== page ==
The acupuncturist I saw wasn’t my regular acupuncturist (who was on holiday and recommended I see this other acupuncturist instead).  This second acupuncturist used to be a concert pianist and I was looking forward to meeting him because I was a pianist myself.  The room where he had his practice couch had a grand piano in it!

He inserted a needle into a classic acupuncture point, Colon 4, which is between the thumb and index finger.  OMG.  I nearly jumped into the air.  The pain was unexpected.  The point actually started swelling up and bruising blue-purple before our eyes.  I felt the pain radiate into the knuckles.

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Brachial Plexus injury #4 – What is the Brachial Plexus

When I woke up from my mastectomy, I discovered that my left arm was paralysed.  I couldn’t lift it.  The arm, down to my thumb and half the index finger were numb and unfeeling.  Turns out that I had a compression injury to the brachial plexus during surgery probably because the arm was tractioned for about 3 hours.  Why it happened to me, I don’t know.  I don’t know anyone else who’s had this happen to them.  But here’s my story.

So, what’s the brachial plexus?


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9 Things People Who Have A Silent Disease Want You To Know

I came across this article written by Mandy Velez, and it pretty much sums up what I’d written previously in my posts on what to say or not to say to someone who has cancer.  Cancer can be a silent disease.  Unless the patient is cachexic or has lost his/her hair, it’s not always obvious it’s cancer.


Typical response from well-meaning people when they find out you have a life-threatening disease!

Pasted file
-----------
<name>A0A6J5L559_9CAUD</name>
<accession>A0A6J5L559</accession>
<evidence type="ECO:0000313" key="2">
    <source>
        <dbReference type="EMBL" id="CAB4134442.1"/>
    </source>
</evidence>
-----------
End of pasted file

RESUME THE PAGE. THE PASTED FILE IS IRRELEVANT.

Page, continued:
9 Things People Who Have A Silent Disease Want You To Know

1. Just because we don’t look sick doesn’t mean we’re not in pain.

Invisible illnesses affect nearly 1 in 2 people in the U.S. That’s about half of the population that has an ailment that doesn’t manifest itself physically. But that doesn’t mean they don’t exist. Conditions from depression to Crohn’s disease affect the internal organs or brain and are just as painful as any outward conditions. This is why it’s a bad idea to judge someone’s abilities based on their appearance:

2. Our illness may chemically affect our mood and temperament, and no, it’s not just an excuse.

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Brachial Plexus injury #3 – The wild-wild world of elasticated waistbands

I’m back again.  I was going to ration out my posts – believe it or not, these were written some time back – but I’ve decided to post everything I’ve got while I can.  It’s also the only way I can motivate myself to write.  So here are the Brachial Plexus Injury chronicles continued:  I woke up from my mastectomy to find my left arm paralysed, and what follows is my attempt at finding humour and some sort of road map in the nightmarish days that followed …


I still remember the third day in the hospital, the nurse came in to find I had got my eye mask on.

She immediately thought I’d recovered the use of my left arm back and was suspicious when I told her it was still paralysed [I think it was beyond their experience that someone could lose the use of their arm in a mastectomy].


How do you put this on with only one working hand/arm?

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Growing roses on the shit


When I last posted in June 2015, I had good intentions of posting everyday.  I wanted to play catch-up with my “Best of Breast” news posts (which has now 10 months’ worth of backlog!) and to finish telling what happened post-mastectomy and nerve damage.

But life for me this year was like sitting blindfold on a roller-coaster:  divorce … house-sale … recurrence … more cancer treatments … my cat dying of cancer … having to find somewhere to live … financial pressures … work pressures.